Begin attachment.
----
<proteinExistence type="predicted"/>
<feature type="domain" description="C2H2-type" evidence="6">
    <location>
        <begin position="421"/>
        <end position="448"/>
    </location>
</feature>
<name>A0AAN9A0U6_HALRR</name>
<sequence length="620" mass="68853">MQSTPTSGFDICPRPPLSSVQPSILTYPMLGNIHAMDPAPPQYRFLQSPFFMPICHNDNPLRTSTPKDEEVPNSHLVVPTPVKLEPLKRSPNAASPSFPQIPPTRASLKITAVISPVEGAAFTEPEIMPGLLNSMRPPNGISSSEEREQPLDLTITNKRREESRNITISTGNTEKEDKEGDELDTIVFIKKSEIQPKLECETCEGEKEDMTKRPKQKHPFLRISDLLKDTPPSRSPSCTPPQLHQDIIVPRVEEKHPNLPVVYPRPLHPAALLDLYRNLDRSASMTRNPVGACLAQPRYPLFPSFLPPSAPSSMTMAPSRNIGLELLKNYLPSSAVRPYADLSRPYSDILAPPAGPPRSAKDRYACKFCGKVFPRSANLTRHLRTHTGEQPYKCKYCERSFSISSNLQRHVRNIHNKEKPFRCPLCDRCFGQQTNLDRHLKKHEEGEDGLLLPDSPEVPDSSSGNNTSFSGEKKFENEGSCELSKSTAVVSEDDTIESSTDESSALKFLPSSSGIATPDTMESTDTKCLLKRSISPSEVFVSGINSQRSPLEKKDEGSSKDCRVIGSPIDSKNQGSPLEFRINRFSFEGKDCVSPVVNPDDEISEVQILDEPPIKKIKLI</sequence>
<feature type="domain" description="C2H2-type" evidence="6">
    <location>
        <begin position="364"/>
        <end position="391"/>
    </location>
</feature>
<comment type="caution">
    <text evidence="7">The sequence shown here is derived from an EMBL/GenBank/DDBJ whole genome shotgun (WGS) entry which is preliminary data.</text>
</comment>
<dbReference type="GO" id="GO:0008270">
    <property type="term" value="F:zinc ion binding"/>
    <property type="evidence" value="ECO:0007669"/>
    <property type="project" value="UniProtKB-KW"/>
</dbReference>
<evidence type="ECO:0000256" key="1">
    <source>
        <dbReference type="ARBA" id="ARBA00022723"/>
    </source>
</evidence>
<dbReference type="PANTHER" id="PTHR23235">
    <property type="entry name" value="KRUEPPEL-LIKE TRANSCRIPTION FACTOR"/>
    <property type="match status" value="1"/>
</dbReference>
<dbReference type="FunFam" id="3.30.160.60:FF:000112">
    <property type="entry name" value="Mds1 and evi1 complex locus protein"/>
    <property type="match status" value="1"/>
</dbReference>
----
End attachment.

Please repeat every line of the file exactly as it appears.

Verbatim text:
<proteinExistence type="predicted"/>
<feature type="domain" description="C2H2-type" evidence="6">
    <location>
        <begin position="421"/>
        <end position="448"/>
    </location>
</feature>
<name>A0AAN9A0U6_HALRR</name>
<sequence length="620" mass="68853">MQSTPTSGFDICPRPPLSSVQPSILTYPMLGNIHAMDPAPPQYRFLQSPFFMPICHNDNPLRTSTPKDEEVPNSHLVVPTPVKLEPLKRSPNAASPSFPQIPPTRASLKITAVISPVEGAAFTEPEIMPGLLNSMRPPNGISSSEEREQPLDLTITNKRREESRNITISTGNTEKEDKEGDELDTIVFIKKSEIQPKLECETCEGEKEDMTKRPKQKHPFLRISDLLKDTPPSRSPSCTPPQLHQDIIVPRVEEKHPNLPVVYPRPLHPAALLDLYRNLDRSASMTRNPVGACLAQPRYPLFPSFLPPSAPSSMTMAPSRNIGLELLKNYLPSSAVRPYADLSRPYSDILAPPAGPPRSAKDRYACKFCGKVFPRSANLTRHLRTHTGEQPYKCKYCERSFSISSNLQRHVRNIHNKEKPFRCPLCDRCFGQQTNLDRHLKKHEEGEDGLLLPDSPEVPDSSSGNNTSFSGEKKFENEGSCELSKSTAVVSEDDTIESSTDESSALKFLPSSSGIATPDTMESTDTKCLLKRSISPSEVFVSGINSQRSPLEKKDEGSSKDCRVIGSPIDSKNQGSPLEFRINRFSFEGKDCVSPVVNPDDEISEVQILDEPPIKKIKLI</sequence>
<feature type="domain" description="C2H2-type" evidence="6">
    <location>
        <begin position="364"/>
        <end position="391"/>
    </location>
</feature>
<comment type="caution">
    <text evidence="7">The sequence shown here is derived from an EMBL/GenBank/DDBJ whole genome shotgun (WGS) entry which is preliminary data.</text>
</comment>
<dbReference type="GO" id="GO:0008270">
    <property type="term" value="F:zinc ion binding"/>
    <property type="evidence" value="ECO:0007669"/>
    <property type="project" value="UniProtKB-KW"/>
</dbReference>
<evidence type="ECO:0000256" key="1">
    <source>
        <dbReference type="ARBA" id="ARBA00022723"/>
    </source>
</evidence>
<dbReference type="PANTHER" id="PTHR23235">
    <property type="entry name" value="KRUEPPEL-LIKE TRANSCRIPTION FACTOR"/>
    <property type="match status" value="1"/>
</dbReference>
<dbReference type="FunFam" id="3.30.160.60:FF:000112">
    <property type="entry name" value="Mds1 and evi1 complex locus protein"/>
    <property type="match status" value="1"/>
</dbReference>